In an unexpected interview, Mike Tyson grills Earl Sweatshirt about his young career and offers him sage advice.
Call this story Halley's Comet because shit this weird only comes around once every 76 years or so. As part of their year-end magazine, clothing company Citizens of Humanity invited none other than ex-boxer Mike Tyson to interview Earl Sweatshirt. Their lengthy conversation touches on everything from egos to the relativity of time (yeah, it gets pretty weird), so we've decided to give you some highlight excerpts below. Read the full article here.
-On Earl's beginnings:
Mike: Tell me about you man, who you are, what’s your shtick, man.
Earl: I do music. So I came -
Mike: Like songs and stuff, records and radio and stuff?
Earl: Not so much radio. I was fortunate enough to – we like developed our own, like self-sustaining like fan base that was separate. So when I was like 14, I was getting better at rapping, like running around L.A., trying to find like people to do music with. And I linked up with this dude Tyler. And he had this whole thing going on already. We started making music, and it was like, it was idiot music, but it was really, I think, what we had in hindsight, what attracted so many people to it was potential. Like we weren’t necessarily talking about anything, but the way that the music was, it was like sophisticated in a sense for our age. So anyways, we’re doing that.
Mike: What’s the name of your music?
Earl: The group that I was in was called Odd Future. So we was doing that. Fast forward, 2010, so I want to say that was like 2008 to 2010. Mid 2010, I got sent away. And we blew up. Like at that moment, it was like hand in hand. I got sent away, and -
Mike: Tell me what you mean by “blow up”. I know what blowing up means but how did you experience—define “blowing up”. You got signed? They played your music?
Earl: Yeah, they started… but it wasn’t even so much, that they played our music on the radio, it was –
Earl: It was like – it was almost punk rock in the way that it took off. It was just kids became, like, obsessed with it, because they -
Mike: You a crunk dancer?
Earl: Nah…We didn’t dance too much, but it was – they got attached, because in the same way that that punk expressed, like, the angst of being a teenager so well, a lot of our music and early energy had a lot of those elements. You know, that teens, really attach to, you know what I mean – just illogical… passionate unaimed anger, you know. Like, I don’t even know, but I’m just swinging.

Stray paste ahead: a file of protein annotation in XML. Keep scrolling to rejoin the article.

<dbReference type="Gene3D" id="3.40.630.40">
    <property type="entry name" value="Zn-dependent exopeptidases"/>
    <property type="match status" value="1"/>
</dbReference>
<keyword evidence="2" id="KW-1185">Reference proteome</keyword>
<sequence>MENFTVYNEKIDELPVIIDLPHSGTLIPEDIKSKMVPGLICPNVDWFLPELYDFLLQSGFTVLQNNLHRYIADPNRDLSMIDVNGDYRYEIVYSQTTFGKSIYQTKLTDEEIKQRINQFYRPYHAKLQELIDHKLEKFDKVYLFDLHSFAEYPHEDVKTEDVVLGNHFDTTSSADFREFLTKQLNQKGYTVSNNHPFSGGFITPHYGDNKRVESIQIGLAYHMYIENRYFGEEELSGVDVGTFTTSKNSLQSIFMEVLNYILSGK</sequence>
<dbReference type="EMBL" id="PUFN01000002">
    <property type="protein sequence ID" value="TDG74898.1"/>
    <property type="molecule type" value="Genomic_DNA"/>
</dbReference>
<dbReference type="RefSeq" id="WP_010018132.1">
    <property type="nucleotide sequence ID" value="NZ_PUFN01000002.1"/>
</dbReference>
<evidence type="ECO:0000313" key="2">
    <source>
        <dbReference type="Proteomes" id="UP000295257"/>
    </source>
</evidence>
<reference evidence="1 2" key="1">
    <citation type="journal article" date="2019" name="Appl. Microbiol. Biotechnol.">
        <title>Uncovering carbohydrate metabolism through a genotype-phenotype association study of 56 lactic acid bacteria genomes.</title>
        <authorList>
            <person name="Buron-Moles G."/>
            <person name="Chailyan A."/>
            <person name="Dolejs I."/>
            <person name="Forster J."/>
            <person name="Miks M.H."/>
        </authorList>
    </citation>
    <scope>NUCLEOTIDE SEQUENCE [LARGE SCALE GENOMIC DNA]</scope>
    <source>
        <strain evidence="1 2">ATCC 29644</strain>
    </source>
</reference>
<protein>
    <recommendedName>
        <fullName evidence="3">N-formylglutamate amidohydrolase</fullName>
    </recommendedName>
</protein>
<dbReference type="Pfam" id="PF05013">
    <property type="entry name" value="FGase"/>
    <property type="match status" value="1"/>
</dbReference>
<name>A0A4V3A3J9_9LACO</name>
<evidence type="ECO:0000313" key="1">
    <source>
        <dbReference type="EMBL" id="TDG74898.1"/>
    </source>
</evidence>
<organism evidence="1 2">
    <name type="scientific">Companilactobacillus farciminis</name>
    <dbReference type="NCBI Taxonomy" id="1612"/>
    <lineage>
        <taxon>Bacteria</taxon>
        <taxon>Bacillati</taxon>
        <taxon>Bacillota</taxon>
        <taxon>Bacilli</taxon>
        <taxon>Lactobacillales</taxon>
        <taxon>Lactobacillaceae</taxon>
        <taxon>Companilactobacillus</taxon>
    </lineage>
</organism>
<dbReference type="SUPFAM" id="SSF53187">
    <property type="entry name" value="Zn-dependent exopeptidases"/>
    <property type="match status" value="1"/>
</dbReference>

-On Earl's stint in Samoa:
Earl: Yes, sir. So I get plucked out. It blows up while I’m gone. The whole time that I was gone, for the first year, I went to hell. It was the worst. Because I wasn’t involved.
Mike: Well, how exactly you wasn’t involved, because you weren’t there physically?
Earl: I wasn’t involved, I wasn’t there physically, I was mad.
Mike: But you were in the group; you were a member of the group on paper, right?
Mike: Did you receive your money?
Earl: I mean… I got money, but it was from when I signed my advance with the label.
Mike: I ain’t never loan friends money; I give it to ‘em and I don’t expect to get it back. Even when he says, “I’ll pay you back,” I never expect it. If he gives it back, then hey, that’s a feather in his cap, but I don’t expect to get it back.
Earl: That’s where I’m always at. I’m never…I was never even mad about it. I was just… way more obsessed with preserving the friendship.
Mike: Listen, you know sometimes that’s a really an intense word, “friend.” You know sometimes during a relationship, a friendship, a friend’s gonna have to prove their your friend, and you’re gonna have to prove you’re their friend. You know, sometimes, the people we invest the most time in disappoint us the most.
Earl: Absolutely. This is the best way to summarize the situation.